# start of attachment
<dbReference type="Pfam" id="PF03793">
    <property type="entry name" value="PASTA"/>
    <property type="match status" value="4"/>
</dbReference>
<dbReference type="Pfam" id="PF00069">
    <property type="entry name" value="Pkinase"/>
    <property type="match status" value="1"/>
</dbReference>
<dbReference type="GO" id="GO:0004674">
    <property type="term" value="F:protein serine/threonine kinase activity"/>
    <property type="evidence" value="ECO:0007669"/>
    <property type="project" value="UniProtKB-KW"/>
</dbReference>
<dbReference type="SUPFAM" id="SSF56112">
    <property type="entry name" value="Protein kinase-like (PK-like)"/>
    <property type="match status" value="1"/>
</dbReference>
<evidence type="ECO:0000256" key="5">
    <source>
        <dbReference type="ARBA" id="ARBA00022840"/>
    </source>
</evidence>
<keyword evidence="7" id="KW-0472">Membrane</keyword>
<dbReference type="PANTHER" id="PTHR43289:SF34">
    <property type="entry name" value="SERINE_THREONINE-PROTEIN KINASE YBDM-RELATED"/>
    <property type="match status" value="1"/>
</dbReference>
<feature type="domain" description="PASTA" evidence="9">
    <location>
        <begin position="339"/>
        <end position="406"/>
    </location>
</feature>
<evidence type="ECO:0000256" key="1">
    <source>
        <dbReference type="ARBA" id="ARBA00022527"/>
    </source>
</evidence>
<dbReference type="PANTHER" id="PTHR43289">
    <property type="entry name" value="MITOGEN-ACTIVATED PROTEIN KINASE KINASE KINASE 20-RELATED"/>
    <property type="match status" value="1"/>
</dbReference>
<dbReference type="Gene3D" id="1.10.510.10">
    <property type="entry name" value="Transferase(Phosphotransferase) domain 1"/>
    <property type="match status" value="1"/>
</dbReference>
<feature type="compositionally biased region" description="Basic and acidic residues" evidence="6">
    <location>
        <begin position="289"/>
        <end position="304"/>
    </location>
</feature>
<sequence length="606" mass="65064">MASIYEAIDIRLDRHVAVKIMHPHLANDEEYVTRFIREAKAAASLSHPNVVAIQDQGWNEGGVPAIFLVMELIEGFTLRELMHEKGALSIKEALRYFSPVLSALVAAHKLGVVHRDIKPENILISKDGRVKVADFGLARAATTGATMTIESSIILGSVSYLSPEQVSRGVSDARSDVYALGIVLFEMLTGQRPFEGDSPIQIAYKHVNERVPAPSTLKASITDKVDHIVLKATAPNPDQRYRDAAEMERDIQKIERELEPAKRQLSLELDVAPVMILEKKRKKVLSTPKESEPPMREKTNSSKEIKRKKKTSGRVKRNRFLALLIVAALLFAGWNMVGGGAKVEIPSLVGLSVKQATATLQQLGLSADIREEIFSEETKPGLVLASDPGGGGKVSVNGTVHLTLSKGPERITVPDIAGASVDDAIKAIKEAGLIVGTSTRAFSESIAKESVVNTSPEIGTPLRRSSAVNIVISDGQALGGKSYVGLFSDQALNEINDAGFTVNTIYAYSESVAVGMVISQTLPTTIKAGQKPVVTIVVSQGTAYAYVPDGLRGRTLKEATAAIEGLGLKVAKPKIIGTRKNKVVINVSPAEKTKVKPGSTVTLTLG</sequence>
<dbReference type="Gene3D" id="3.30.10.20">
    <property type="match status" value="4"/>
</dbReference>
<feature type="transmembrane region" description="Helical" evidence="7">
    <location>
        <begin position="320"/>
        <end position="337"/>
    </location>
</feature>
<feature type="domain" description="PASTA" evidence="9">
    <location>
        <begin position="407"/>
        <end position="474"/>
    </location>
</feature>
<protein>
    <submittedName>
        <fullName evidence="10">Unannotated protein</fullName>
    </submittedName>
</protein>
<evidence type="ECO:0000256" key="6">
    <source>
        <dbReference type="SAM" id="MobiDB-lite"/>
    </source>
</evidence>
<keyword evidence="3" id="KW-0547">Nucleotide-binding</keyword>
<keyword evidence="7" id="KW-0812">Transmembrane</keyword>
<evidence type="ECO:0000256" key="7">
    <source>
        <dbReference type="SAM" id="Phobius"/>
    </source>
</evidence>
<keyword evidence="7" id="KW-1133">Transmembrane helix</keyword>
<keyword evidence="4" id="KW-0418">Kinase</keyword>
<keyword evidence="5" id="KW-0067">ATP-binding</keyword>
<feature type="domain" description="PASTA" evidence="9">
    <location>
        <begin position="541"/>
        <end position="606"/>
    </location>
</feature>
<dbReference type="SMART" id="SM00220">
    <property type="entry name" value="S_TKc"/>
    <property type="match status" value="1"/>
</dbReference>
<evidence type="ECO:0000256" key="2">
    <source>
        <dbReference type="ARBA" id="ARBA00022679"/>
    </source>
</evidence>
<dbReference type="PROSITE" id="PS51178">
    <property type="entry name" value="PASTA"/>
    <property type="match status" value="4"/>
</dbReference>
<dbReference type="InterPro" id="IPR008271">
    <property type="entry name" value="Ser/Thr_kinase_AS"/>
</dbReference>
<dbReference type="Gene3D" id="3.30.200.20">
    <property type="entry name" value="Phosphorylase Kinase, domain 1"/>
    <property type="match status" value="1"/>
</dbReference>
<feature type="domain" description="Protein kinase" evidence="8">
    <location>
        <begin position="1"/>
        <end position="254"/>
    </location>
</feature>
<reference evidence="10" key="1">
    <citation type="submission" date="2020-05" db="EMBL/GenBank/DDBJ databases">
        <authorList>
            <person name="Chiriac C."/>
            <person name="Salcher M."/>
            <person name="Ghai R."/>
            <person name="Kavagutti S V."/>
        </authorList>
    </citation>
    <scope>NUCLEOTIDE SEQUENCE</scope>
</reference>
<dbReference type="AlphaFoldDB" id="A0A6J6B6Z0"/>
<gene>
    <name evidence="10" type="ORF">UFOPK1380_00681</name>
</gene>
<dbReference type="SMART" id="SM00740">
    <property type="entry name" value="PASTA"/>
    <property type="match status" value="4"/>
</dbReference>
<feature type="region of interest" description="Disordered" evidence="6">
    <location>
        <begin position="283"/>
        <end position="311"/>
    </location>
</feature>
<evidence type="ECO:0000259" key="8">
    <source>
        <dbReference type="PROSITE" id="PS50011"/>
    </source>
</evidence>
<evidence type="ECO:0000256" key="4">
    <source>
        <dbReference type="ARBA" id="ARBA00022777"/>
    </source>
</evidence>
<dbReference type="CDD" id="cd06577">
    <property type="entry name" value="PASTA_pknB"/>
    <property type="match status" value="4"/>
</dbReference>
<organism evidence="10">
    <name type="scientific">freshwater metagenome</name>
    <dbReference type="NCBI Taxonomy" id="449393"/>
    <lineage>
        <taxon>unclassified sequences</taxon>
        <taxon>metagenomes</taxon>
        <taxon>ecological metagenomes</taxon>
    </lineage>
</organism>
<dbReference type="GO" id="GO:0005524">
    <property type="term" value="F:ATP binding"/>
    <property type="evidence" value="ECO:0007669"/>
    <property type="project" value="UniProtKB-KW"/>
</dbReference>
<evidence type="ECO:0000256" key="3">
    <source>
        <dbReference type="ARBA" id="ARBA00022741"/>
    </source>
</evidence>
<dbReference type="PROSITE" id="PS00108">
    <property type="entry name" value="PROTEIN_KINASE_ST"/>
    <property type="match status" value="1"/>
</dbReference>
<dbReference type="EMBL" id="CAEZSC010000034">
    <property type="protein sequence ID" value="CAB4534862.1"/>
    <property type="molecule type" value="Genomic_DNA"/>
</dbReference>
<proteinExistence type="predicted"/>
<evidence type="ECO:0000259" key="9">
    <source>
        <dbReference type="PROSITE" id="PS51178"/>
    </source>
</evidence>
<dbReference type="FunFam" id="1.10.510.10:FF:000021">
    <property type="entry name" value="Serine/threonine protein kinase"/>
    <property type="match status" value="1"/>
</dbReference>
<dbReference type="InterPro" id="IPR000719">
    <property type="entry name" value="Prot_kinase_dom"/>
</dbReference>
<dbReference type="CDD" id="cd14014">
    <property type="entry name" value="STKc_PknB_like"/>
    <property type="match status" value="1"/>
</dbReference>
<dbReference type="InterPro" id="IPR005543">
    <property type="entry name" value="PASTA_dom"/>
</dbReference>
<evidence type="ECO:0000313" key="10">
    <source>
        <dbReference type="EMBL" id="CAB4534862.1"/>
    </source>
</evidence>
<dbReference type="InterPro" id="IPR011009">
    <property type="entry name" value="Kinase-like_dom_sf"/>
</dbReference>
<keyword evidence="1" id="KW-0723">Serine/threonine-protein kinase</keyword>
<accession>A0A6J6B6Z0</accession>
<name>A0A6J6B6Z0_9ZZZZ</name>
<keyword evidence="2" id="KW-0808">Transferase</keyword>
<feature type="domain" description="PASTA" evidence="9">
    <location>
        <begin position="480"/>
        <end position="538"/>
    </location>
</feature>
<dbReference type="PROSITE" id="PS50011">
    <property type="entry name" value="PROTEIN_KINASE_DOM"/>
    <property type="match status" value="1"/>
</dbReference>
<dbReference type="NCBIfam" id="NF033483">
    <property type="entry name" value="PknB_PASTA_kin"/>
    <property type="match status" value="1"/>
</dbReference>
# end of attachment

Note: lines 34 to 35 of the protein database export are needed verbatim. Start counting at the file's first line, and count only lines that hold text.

<evidence type="ECO:0000256" key="1">
    <source>